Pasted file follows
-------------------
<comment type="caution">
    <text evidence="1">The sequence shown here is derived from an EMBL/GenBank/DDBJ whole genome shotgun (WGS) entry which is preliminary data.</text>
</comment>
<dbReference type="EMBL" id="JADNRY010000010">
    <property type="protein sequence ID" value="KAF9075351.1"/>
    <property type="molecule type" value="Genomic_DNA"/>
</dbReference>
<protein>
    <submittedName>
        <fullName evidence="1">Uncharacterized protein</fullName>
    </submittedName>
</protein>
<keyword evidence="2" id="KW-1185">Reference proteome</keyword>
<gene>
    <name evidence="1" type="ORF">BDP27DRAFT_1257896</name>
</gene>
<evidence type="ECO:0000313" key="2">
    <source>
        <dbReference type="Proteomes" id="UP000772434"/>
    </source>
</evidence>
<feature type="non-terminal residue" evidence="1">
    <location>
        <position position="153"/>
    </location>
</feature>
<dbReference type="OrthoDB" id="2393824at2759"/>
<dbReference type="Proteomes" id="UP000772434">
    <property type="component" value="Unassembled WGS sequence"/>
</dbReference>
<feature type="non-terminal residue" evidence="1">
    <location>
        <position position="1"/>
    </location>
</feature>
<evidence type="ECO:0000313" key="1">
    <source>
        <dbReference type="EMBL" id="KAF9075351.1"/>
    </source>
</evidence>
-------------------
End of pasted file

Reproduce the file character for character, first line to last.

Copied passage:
<comment type="caution">
    <text evidence="1">The sequence shown here is derived from an EMBL/GenBank/DDBJ whole genome shotgun (WGS) entry which is preliminary data.</text>
</comment>
<dbReference type="EMBL" id="JADNRY010000010">
    <property type="protein sequence ID" value="KAF9075351.1"/>
    <property type="molecule type" value="Genomic_DNA"/>
</dbReference>
<protein>
    <submittedName>
        <fullName evidence="1">Uncharacterized protein</fullName>
    </submittedName>
</protein>
<keyword evidence="2" id="KW-1185">Reference proteome</keyword>
<gene>
    <name evidence="1" type="ORF">BDP27DRAFT_1257896</name>
</gene>
<evidence type="ECO:0000313" key="2">
    <source>
        <dbReference type="Proteomes" id="UP000772434"/>
    </source>
</evidence>
<feature type="non-terminal residue" evidence="1">
    <location>
        <position position="153"/>
    </location>
</feature>
<dbReference type="OrthoDB" id="2393824at2759"/>
<dbReference type="Proteomes" id="UP000772434">
    <property type="component" value="Unassembled WGS sequence"/>
</dbReference>
<feature type="non-terminal residue" evidence="1">
    <location>
        <position position="1"/>
    </location>
</feature>
<evidence type="ECO:0000313" key="1">
    <source>
        <dbReference type="EMBL" id="KAF9075351.1"/>
    </source>
</evidence>